The Inspirational Example of Dr. Sarah Hallberg

Thanks to the diet and lifestyle changes Lisa and I have made in the last four years, my life expectancy is now 96.

Dr. Sarah Hallberg is among my Health Sherpas who have guided us in our Health Journey.

That’s why I was looking forward to listening to this week’s episode of Dr. Peter Attia’s podcast, The Drive, when I heard she would be the guest.

Dr. Hallberg has led the Virta Health studies in reversal of Type 2 Diabetes through carbohydrate restriction and active daily counseling.

She’s a true pioneer who has developed the data that make it safe for others to experiment with and advocate for a way of eating that runs counter to prevailing dietary dogma.

In the second half of the podcast, she shifts to telling the story of her lung cancer diagnosis four years ago, and her subsequent journey and learnings. While I had heard of her diagnosis I wasn’t aware just how grim her prognosis was.

Dr. Hallberg gives us a timely reminder that while we can make changes that increase our life expectancy in general, we can’t know what unexpected challenges we will face.

This video is well worth your time, both in its explanation of how carbohydrate restriction fights metabolic disease and in Dr. Hallberg’s inspiring example of continuing to do her important work even while in a cancer battle she knows she won’t win.

She’s hoping to make seven more years, when the youngest of her three children will graduate high school.

You won’t soon forget her jarring story.

While most lung cancers occur in smokers or those who live with smokers, this wasn’t the case for Sarah. She’s done more than most to maintain her metabolic health, and yet she got this inexplicable metastatic lung cancer diagnosis.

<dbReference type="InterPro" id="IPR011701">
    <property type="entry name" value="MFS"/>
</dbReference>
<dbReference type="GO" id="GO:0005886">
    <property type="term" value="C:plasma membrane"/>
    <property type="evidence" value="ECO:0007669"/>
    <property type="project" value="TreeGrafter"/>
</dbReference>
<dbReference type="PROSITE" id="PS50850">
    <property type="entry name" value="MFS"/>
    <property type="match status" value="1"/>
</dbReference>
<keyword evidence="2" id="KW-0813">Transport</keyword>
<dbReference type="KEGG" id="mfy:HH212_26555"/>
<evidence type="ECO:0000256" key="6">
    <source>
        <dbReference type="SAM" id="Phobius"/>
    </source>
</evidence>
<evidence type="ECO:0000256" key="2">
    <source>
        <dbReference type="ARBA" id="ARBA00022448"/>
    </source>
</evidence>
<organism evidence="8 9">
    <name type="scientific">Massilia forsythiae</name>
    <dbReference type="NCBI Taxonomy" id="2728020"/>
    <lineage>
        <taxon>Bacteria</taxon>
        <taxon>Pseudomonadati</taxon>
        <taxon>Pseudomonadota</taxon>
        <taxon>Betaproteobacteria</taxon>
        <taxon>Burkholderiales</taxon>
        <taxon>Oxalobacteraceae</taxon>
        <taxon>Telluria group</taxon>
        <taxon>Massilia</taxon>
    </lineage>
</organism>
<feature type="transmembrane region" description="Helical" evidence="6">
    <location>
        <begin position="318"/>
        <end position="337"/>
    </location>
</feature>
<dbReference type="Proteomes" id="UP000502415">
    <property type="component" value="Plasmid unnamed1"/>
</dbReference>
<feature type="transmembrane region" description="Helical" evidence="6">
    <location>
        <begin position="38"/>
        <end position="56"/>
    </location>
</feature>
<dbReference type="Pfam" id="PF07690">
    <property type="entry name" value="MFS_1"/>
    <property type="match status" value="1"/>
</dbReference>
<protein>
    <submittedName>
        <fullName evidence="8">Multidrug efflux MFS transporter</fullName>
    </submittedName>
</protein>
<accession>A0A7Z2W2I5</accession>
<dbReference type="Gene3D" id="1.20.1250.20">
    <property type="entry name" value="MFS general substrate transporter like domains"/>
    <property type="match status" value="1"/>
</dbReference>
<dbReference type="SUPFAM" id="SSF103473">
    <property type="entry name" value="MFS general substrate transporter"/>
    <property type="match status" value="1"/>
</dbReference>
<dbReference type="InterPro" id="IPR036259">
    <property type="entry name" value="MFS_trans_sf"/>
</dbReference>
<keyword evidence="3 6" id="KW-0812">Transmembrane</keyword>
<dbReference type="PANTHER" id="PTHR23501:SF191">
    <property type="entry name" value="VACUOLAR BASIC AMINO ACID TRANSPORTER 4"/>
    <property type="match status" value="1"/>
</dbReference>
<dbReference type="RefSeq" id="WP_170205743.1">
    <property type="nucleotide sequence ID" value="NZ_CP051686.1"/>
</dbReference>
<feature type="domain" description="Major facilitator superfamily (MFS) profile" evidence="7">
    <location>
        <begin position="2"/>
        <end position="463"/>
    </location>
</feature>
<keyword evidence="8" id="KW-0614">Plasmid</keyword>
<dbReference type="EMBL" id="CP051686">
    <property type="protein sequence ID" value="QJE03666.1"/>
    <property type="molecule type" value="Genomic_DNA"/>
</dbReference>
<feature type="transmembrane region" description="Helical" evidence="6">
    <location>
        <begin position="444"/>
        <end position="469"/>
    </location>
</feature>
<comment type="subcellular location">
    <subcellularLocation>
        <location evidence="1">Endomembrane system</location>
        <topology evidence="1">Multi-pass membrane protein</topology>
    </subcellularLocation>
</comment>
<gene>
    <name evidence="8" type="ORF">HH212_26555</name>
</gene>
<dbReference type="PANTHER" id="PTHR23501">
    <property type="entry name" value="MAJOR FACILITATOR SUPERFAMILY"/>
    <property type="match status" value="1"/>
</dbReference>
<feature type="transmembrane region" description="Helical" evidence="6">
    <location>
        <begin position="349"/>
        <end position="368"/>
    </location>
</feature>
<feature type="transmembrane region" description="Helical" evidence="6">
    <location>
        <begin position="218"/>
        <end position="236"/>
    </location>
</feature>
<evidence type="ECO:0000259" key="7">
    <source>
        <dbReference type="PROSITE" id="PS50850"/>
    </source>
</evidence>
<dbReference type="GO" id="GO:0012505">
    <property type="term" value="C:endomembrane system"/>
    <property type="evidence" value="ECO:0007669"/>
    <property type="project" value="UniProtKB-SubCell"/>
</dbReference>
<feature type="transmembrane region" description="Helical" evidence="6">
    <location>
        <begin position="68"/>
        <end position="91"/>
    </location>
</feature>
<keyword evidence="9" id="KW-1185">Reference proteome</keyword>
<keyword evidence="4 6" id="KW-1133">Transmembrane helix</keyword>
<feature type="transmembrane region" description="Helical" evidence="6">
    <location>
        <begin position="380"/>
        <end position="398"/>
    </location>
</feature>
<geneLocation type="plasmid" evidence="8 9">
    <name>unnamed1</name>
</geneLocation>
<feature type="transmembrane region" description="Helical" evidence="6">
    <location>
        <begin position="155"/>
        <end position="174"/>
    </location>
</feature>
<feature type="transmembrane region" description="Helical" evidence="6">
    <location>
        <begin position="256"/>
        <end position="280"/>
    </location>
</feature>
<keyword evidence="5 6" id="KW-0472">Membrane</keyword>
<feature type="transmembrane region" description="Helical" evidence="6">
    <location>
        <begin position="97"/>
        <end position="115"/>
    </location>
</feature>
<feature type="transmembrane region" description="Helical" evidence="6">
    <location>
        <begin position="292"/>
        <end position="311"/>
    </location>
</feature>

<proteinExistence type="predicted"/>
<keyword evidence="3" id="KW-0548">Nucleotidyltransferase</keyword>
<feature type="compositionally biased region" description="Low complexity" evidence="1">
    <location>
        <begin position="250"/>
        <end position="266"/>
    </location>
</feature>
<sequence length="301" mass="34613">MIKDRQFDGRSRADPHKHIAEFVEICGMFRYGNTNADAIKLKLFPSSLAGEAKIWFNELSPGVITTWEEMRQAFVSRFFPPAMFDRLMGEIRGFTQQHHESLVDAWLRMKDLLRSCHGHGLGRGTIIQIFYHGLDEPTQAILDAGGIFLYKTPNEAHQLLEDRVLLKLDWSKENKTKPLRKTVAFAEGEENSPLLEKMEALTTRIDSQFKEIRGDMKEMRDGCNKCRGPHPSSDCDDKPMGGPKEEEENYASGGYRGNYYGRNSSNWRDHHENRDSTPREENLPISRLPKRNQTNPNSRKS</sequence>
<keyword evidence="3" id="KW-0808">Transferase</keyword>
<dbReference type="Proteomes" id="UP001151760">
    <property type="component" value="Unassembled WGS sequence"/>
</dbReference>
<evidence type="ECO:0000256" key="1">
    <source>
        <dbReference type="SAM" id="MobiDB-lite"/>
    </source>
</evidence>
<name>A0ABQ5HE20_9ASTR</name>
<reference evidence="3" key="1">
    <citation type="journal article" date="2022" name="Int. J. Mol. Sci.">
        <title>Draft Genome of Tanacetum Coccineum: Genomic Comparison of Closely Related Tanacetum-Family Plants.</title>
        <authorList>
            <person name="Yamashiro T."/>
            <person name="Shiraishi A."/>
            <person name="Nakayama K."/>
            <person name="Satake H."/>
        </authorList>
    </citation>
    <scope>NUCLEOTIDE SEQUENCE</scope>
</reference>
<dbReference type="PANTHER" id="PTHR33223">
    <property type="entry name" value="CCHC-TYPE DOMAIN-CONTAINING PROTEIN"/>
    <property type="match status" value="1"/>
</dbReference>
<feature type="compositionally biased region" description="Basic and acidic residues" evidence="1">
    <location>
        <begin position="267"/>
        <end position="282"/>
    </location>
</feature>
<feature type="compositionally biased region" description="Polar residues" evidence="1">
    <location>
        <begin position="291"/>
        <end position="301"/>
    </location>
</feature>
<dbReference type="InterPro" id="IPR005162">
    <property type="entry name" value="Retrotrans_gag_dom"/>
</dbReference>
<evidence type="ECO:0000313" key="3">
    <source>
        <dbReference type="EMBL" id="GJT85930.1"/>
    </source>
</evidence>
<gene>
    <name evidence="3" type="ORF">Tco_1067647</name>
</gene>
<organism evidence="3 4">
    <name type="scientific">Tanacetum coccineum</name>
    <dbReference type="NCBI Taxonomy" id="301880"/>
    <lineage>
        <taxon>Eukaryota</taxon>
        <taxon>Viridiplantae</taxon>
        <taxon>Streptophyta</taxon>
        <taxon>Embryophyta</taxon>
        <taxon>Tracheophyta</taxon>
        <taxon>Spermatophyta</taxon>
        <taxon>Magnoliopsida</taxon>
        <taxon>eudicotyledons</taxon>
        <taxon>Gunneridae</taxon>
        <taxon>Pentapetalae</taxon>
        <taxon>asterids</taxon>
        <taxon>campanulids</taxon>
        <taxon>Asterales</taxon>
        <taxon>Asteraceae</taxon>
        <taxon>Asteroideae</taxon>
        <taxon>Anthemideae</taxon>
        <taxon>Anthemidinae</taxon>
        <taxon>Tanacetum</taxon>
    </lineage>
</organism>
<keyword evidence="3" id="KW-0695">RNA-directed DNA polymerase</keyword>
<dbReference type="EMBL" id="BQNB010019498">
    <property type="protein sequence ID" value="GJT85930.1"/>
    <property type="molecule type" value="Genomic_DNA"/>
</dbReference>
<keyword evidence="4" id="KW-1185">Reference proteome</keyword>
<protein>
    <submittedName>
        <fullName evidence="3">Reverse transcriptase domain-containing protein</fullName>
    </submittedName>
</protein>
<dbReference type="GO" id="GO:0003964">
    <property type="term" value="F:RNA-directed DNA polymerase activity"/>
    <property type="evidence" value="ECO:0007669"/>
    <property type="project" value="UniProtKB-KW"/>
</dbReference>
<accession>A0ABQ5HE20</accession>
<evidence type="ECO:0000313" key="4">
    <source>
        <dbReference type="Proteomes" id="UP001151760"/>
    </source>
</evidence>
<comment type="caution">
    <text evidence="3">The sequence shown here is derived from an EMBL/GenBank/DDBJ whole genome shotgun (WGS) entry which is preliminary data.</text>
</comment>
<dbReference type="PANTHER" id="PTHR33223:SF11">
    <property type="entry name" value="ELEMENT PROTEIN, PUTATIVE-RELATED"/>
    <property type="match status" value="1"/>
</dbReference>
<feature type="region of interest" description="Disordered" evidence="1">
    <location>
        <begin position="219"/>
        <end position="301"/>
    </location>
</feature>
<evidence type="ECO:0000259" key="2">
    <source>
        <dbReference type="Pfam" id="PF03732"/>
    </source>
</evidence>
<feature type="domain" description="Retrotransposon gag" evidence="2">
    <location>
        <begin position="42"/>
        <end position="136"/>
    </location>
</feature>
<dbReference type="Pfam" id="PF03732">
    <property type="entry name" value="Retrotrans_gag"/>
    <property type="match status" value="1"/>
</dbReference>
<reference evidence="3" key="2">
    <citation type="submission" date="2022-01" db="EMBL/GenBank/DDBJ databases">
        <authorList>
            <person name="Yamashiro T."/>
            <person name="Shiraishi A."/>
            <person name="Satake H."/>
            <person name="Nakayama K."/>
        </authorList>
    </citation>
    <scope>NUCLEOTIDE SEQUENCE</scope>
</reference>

This interview increased my already-strong commitment to our monthly #3DayCancerPreventionFast regimen. It’s not a guarantee we won’t get cancer, but it has a plausible prevention mechanism.

And if it has even a slight chance of preventing us from going through what Sarah has experienced, fasting a few consecutive days each month is worth the minor discomfort and inconvenience.

I hope you’ll find Sarah’s metabolic disease teaching as informative, and her personal story as inspiring, as I did.

See also my earlier post that features her TED talk.

Increasing My Life Expectancy

Chip Conley tells the story of taking an online life expectancy assessment and discovering he was only halfway through his projected adult lifetime.

After reflecting on this yesterday, I decide to find one of those calculators to see what I might expect.

The top one on Google (which means it must be the best, right?) was developed by University of Pennsylvania professors and is part of a retirement financial planning website.

Based on a short quiz about my habits, height and weight I got this estimate of life expectancy:

That got me thinking: what if I hadn’t made the changes outlined in My Health Journey over the last four years?

What if I still weighed more than 260 pounds?

Answering the quiz questions based on that scenario provided a strikingly different result:

So four years ago my remaining life expectancy was 35 years.